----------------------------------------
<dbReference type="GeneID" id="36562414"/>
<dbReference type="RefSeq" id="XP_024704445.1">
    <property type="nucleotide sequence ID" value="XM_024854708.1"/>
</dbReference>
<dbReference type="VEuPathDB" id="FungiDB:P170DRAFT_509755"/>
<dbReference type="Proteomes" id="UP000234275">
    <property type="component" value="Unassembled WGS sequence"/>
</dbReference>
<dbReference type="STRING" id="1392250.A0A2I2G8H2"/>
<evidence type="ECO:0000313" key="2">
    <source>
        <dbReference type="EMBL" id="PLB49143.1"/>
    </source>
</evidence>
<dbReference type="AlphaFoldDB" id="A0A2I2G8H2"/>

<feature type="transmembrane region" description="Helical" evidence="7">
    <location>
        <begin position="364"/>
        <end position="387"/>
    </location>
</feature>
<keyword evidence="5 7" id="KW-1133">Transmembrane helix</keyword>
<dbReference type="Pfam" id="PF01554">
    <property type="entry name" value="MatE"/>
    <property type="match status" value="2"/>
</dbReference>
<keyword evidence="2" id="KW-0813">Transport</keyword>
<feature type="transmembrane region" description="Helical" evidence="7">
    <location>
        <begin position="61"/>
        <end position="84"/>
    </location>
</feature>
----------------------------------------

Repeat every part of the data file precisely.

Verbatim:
<dbReference type="GeneID" id="36562414"/>
<dbReference type="RefSeq" id="XP_024704445.1">
    <property type="nucleotide sequence ID" value="XM_024854708.1"/>
</dbReference>
<dbReference type="VEuPathDB" id="FungiDB:P170DRAFT_509755"/>
<dbReference type="Proteomes" id="UP000234275">
    <property type="component" value="Unassembled WGS sequence"/>
</dbReference>
<dbReference type="STRING" id="1392250.A0A2I2G8H2"/>
<evidence type="ECO:0000313" key="2">
    <source>
        <dbReference type="EMBL" id="PLB49143.1"/>
    </source>
</evidence>
<dbReference type="AlphaFoldDB" id="A0A2I2G8H2"/>

<feature type="transmembrane region" description="Helical" evidence="7">
    <location>
        <begin position="364"/>
        <end position="387"/>
    </location>
</feature>
<keyword evidence="5 7" id="KW-1133">Transmembrane helix</keyword>
<dbReference type="Pfam" id="PF01554">
    <property type="entry name" value="MatE"/>
    <property type="match status" value="2"/>
</dbReference>
<keyword evidence="2" id="KW-0813">Transport</keyword>
<feature type="transmembrane region" description="Helical" evidence="7">
    <location>
        <begin position="61"/>
        <end position="84"/>
    </location>
</feature>